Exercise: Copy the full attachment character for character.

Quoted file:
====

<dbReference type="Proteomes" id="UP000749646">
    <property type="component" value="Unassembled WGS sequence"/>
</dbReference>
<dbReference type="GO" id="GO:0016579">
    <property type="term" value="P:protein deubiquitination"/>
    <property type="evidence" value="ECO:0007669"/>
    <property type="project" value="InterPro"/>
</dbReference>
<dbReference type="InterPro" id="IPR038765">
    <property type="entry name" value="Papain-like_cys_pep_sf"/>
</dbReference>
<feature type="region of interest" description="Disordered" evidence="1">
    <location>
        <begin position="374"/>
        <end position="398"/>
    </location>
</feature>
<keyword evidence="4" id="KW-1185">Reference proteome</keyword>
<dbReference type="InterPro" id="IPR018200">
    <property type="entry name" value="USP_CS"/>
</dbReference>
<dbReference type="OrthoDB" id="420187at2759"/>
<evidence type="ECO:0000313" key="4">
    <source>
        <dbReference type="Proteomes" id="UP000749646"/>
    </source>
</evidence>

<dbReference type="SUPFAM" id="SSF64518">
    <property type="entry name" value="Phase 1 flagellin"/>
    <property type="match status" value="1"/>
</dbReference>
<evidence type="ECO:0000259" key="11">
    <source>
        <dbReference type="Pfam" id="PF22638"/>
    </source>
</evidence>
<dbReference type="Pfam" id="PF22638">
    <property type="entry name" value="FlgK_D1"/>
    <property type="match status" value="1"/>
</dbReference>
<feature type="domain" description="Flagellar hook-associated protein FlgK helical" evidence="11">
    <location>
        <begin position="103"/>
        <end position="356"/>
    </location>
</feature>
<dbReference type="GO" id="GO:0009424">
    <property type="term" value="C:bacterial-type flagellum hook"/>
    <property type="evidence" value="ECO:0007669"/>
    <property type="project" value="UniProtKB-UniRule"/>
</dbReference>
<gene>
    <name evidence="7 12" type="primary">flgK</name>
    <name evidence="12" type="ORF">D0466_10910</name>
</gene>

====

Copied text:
<dbReference type="Proteomes" id="UP000749646">
    <property type="component" value="Unassembled WGS sequence"/>
</dbReference>
<dbReference type="GO" id="GO:0016579">
    <property type="term" value="P:protein deubiquitination"/>
    <property type="evidence" value="ECO:0007669"/>
    <property type="project" value="InterPro"/>
</dbReference>
<dbReference type="InterPro" id="IPR038765">
    <property type="entry name" value="Papain-like_cys_pep_sf"/>
</dbReference>
<feature type="region of interest" description="Disordered" evidence="1">
    <location>
        <begin position="374"/>
        <end position="398"/>
    </location>
</feature>
<keyword evidence="4" id="KW-1185">Reference proteome</keyword>
<dbReference type="InterPro" id="IPR018200">
    <property type="entry name" value="USP_CS"/>
</dbReference>
<dbReference type="OrthoDB" id="420187at2759"/>
<evidence type="ECO:0000313" key="4">
    <source>
        <dbReference type="Proteomes" id="UP000749646"/>
    </source>
</evidence>

<dbReference type="SUPFAM" id="SSF64518">
    <property type="entry name" value="Phase 1 flagellin"/>
    <property type="match status" value="1"/>
</dbReference>
<evidence type="ECO:0000259" key="11">
    <source>
        <dbReference type="Pfam" id="PF22638"/>
    </source>
</evidence>
<dbReference type="Pfam" id="PF22638">
    <property type="entry name" value="FlgK_D1"/>
    <property type="match status" value="1"/>
</dbReference>
<feature type="domain" description="Flagellar hook-associated protein FlgK helical" evidence="11">
    <location>
        <begin position="103"/>
        <end position="356"/>
    </location>
</feature>
<dbReference type="GO" id="GO:0009424">
    <property type="term" value="C:bacterial-type flagellum hook"/>
    <property type="evidence" value="ECO:0007669"/>
    <property type="project" value="UniProtKB-UniRule"/>
</dbReference>
<gene>
    <name evidence="7 12" type="primary">flgK</name>
    <name evidence="12" type="ORF">D0466_10910</name>
</gene>